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The Role of the Popular Movement Tradition in Shaping Civil Society Leadership Education in Sweden

Tobias Harding

Abstract


This article explains the role of noncredit-based leadership education in, or aimed at, civil society in Sweden, and it discusses the extent to which this role has changed over the last 100 years. Working from previous research, it explores the idea that the specific features of Swedish civil society—including the prominent role of popular movement organizations, and the system of government support for such organizations—have shaped the organization of such education in Sweden, giving a central role to the broad concept of knowledge and education as folkbildning. Examples suggest that as academic education has become more common among leaders in civil society, leadership education conducted within civil society organizations has become increasingly normative and often tailor-made to suit the needs and ideology of specific organizations. This partially explains why university- and credit-based education of civil society leaders and managers has remained comparatively limited in Sweden, while noncredit-based education developed in civil society has become comparatively prevalent. It also explains why it is based on a different approach than university-based education. As a secondary aim, this article seeks to highlight areas of further research that will increase understanding of the role of noncredit-based leadership education in, or aimed at, civil society in Sweden and to discuss the extent this role has changed over time.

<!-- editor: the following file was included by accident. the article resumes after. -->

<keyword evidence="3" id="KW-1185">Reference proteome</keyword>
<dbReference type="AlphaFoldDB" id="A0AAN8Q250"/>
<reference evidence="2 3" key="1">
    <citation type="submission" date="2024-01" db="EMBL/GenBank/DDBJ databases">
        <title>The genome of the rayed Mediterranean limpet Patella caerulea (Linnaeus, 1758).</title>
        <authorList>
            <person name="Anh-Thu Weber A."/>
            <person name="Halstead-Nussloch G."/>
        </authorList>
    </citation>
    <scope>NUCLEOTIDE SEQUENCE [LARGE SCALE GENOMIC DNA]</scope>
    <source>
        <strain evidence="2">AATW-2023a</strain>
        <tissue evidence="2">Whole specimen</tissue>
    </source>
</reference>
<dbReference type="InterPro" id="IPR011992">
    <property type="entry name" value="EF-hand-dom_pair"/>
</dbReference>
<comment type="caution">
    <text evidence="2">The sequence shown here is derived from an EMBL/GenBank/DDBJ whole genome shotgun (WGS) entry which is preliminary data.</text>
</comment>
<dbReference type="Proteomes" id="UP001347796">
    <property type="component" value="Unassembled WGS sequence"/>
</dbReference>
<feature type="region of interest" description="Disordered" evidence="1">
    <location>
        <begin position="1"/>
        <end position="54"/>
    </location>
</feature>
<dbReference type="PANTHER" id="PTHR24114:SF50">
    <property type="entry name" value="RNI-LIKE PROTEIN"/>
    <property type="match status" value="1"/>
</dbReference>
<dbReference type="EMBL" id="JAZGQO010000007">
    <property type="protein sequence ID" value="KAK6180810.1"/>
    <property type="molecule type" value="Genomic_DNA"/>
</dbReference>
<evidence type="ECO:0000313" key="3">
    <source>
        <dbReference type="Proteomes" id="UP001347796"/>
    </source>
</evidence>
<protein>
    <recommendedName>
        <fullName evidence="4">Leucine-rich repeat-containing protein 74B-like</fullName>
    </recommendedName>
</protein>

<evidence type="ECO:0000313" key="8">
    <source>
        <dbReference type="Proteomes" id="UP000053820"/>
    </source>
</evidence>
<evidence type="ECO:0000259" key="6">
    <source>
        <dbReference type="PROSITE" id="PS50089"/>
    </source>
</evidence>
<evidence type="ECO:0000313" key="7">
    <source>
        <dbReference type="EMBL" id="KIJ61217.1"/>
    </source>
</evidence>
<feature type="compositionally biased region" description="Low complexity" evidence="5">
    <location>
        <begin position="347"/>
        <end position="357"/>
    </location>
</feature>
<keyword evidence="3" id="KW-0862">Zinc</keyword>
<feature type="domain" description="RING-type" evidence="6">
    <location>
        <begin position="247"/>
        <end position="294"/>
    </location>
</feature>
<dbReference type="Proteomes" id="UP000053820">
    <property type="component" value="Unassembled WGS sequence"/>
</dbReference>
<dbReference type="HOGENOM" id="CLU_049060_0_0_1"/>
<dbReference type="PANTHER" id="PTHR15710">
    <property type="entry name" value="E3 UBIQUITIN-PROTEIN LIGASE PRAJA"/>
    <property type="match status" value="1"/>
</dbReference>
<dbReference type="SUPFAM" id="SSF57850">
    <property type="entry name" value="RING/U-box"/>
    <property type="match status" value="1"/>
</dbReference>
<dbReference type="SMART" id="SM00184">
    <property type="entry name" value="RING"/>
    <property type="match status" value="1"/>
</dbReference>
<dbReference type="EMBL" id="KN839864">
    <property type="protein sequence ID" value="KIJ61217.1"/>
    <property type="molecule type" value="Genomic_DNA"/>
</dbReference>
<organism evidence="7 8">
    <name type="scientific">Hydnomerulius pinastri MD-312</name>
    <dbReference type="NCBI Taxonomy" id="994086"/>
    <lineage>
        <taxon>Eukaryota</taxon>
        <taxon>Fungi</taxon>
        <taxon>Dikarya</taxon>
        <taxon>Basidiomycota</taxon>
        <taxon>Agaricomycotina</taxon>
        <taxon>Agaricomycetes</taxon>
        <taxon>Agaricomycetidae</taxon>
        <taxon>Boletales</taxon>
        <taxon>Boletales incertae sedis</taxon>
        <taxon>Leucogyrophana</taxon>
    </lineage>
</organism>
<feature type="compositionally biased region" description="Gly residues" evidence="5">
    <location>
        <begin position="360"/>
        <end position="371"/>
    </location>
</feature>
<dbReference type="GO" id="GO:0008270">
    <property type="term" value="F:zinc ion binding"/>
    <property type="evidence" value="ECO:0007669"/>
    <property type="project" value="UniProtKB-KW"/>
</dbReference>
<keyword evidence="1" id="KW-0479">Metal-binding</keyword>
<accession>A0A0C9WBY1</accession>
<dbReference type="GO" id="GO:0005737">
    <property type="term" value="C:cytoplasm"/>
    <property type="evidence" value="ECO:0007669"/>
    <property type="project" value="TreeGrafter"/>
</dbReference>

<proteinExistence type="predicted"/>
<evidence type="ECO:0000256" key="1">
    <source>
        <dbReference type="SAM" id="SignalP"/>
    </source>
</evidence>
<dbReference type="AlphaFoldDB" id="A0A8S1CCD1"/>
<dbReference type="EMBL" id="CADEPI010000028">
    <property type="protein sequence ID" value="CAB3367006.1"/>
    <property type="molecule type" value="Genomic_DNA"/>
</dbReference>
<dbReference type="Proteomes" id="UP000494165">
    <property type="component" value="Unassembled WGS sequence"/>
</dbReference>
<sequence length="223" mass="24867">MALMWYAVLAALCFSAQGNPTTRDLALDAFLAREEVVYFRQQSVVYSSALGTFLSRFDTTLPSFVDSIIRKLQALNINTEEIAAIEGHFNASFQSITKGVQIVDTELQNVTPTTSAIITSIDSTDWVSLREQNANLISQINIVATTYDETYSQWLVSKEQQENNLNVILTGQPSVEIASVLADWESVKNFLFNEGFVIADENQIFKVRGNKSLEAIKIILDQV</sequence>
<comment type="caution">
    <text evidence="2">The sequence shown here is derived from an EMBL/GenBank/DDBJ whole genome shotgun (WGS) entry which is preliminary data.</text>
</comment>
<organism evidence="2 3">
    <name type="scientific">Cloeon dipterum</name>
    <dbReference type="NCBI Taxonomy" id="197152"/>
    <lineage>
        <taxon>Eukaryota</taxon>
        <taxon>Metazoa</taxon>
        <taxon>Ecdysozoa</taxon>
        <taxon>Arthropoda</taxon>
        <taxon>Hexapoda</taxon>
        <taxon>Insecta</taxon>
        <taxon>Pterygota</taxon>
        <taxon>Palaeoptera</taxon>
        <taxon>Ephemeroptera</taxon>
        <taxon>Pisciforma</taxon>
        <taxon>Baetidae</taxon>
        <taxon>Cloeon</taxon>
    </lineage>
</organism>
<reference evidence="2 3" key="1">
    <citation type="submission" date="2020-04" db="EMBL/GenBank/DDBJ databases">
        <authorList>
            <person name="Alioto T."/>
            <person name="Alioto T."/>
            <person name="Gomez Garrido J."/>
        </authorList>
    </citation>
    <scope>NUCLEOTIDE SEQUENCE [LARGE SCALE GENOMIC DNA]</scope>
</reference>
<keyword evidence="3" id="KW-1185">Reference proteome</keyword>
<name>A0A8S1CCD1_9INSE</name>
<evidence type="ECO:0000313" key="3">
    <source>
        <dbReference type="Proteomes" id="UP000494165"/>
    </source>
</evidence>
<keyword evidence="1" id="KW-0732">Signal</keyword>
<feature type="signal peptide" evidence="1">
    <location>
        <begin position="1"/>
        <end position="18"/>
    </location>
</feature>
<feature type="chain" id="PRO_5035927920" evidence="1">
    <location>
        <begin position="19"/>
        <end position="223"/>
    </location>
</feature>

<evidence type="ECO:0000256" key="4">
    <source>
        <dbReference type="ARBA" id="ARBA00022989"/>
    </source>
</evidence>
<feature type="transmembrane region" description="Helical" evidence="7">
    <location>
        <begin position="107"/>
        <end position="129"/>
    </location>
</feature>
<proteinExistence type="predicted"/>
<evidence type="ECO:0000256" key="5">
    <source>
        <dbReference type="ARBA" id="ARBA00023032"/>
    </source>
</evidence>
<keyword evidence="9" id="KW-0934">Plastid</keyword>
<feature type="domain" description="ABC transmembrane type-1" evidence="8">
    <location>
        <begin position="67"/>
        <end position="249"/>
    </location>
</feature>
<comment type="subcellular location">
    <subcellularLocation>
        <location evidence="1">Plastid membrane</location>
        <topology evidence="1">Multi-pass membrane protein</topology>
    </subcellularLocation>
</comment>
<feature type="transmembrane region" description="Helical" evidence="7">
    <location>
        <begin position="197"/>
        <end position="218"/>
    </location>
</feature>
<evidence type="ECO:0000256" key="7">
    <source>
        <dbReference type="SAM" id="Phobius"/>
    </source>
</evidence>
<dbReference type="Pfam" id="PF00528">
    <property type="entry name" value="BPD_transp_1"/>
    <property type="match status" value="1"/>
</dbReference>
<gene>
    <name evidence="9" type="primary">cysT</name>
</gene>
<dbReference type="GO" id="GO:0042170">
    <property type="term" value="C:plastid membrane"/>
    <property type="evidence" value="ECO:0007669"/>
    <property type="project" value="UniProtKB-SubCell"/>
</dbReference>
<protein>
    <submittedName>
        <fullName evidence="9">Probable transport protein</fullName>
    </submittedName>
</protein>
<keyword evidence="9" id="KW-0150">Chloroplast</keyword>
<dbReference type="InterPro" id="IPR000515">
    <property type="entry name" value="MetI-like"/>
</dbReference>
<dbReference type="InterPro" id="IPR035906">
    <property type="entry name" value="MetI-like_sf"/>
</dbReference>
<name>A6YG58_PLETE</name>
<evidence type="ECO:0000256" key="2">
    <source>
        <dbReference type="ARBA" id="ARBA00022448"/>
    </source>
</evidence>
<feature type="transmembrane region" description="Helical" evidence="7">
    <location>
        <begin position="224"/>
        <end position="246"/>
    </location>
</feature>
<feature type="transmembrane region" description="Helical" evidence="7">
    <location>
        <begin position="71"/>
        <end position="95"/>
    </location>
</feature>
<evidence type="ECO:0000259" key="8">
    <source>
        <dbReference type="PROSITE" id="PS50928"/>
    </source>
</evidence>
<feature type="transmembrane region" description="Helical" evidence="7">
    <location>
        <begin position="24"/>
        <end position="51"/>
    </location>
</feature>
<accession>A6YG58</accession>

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Keywords


Sweden; popular movements; popular movement tradition; civil society; leadership education; noncredit-based education; folkbildning; Bildung; nonprofit organizations; NGOs

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DOI: https://doi.org/10.18666/JNEL-2019-V9-I1-9596

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